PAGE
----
Different patterns of punctate white matter lesions in serially scanned preterm infants

PLoS One. 2014 Oct 3;9(10):e108904. doi: 10.1371/journal.pone.0108904. eCollection 2014.


Background and purpose: With the increased use of MRI in preterm infants, punctate white matter lesions (PWML) are more often recognized. The aim of this study was to describe the incidence and characteristics of these lesions as well as short-term outcome in a cohort of serially scanned preterm infants, using both conventional imaging, diffusion (DWI) and susceptibility (SWI) weighted imaging.

Materials and methods: 112 preterm infants with 2 MRIs in the neonatal period, with evidence of punctate white matter lesions, were included. Appearance, lesion load, location, and abnormalities on DWI and SWI were scored and outcome data were collected.

Results: Different patterns of punctate white matter lesions did appear: a linear appearance associated with signal loss on SWI, and a cluster appearance associated with restricted diffusion on DWI on the first MRI. Cluster and mixed lesions on the first scan changed in appearance in over 50% on the second scan, whereas linear lesions generally kept their appearance. Lesions were only visible on the early scan in 33%, and were only seen at term equivalent age in 20%. Nine infants developed cerebral palsy, due to additional overt white matter lesions in six.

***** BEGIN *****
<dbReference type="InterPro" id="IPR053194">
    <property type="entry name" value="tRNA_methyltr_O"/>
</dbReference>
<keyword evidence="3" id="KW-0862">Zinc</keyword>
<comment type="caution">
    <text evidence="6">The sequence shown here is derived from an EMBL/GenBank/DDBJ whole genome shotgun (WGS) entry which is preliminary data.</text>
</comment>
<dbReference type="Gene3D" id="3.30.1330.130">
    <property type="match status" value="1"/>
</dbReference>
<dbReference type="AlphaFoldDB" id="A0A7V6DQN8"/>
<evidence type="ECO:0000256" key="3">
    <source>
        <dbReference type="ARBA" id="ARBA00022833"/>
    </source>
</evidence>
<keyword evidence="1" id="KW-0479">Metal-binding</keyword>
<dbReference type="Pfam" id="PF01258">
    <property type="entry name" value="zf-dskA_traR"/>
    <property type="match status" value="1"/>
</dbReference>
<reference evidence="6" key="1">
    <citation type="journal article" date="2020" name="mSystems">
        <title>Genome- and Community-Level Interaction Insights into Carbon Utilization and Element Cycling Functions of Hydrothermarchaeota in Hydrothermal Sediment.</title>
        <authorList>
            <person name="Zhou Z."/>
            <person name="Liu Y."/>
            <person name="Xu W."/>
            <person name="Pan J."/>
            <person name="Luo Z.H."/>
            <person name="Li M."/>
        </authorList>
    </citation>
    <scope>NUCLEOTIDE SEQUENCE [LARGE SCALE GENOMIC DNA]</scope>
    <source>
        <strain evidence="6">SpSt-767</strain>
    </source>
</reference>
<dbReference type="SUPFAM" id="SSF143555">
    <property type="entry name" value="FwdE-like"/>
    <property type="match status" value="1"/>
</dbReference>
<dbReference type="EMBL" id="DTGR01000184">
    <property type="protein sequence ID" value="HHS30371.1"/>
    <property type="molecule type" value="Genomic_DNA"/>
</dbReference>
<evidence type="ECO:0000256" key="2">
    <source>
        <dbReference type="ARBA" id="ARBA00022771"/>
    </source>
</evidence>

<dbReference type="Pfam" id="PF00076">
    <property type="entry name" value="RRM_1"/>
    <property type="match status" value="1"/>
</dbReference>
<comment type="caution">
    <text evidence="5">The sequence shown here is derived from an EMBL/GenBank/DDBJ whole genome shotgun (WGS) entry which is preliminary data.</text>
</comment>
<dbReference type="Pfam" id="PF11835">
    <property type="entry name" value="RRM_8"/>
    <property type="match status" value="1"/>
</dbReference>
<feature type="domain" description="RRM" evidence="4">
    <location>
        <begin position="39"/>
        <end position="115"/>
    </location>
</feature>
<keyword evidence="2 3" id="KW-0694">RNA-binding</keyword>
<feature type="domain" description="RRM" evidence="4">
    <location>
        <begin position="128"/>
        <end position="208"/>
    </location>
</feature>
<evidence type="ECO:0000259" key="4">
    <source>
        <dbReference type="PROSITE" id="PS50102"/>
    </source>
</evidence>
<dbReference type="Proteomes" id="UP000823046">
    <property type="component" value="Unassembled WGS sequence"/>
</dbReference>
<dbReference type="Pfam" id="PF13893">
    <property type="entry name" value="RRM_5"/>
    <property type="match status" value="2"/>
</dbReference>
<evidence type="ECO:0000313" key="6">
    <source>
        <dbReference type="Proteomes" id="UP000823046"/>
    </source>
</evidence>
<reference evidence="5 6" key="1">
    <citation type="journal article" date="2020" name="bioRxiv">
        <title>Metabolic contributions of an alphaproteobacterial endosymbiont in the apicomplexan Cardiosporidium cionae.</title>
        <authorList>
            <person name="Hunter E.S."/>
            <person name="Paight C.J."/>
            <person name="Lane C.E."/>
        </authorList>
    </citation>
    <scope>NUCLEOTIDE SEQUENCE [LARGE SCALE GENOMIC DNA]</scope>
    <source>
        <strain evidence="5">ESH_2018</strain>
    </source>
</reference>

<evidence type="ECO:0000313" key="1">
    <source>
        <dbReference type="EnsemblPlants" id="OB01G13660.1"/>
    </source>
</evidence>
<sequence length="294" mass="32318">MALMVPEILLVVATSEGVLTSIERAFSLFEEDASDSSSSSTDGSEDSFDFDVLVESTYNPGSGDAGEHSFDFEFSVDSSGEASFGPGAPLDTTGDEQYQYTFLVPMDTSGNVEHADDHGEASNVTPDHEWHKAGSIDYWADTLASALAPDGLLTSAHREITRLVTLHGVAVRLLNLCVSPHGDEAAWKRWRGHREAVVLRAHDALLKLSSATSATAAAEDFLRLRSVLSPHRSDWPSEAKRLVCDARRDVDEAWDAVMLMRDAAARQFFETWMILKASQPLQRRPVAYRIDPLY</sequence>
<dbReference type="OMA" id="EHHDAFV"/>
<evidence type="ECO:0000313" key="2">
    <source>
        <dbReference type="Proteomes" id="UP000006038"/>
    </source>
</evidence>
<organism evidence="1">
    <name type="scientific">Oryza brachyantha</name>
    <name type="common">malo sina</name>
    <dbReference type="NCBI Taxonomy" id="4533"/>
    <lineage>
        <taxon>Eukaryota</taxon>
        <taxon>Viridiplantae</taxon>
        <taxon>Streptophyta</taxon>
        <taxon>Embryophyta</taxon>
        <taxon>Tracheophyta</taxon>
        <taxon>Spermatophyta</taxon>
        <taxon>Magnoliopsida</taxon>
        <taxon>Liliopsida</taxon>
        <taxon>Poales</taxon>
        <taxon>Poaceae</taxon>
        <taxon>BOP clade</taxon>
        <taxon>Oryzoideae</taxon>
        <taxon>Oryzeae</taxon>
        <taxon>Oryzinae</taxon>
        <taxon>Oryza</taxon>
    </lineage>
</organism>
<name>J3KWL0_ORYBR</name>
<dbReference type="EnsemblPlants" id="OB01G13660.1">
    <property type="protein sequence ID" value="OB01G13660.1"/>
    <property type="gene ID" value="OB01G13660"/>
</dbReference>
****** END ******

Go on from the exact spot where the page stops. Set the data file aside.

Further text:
Conclusion: Two patterns of punctate white matter lesions were identified: one with loss of signal on SWI in a linear appearance, and the other with DWI lesions with restricted diffusion in a cluster appearance. These different patterns are suggestive of a difference in underlying pathophysiology. To reliably classify PWML in the preterm infant in either pattern, an early MRI with DWI and SWI sequences is required.

Publication types

  • Research Support, Non-U.S. Gov't

MeSH terms

  • Brain / pathology*
  • Cerebral Palsy / pathology
  • Female
  • Gestational Age
  • Humans
  • Infant, Newborn
  • Infant, Premature
  • Infant, Premature, Diseases / pathology*
  • Magnetic Resonance Imaging
  • Male
  • White Matter / pathology*

Grant support

This study includes infants from a study funded by the Wilhelmina Research Fund, OZF2008-19. The funders had no role in study design, data collection and analysis, decision to publish, or preparation of the manuscript.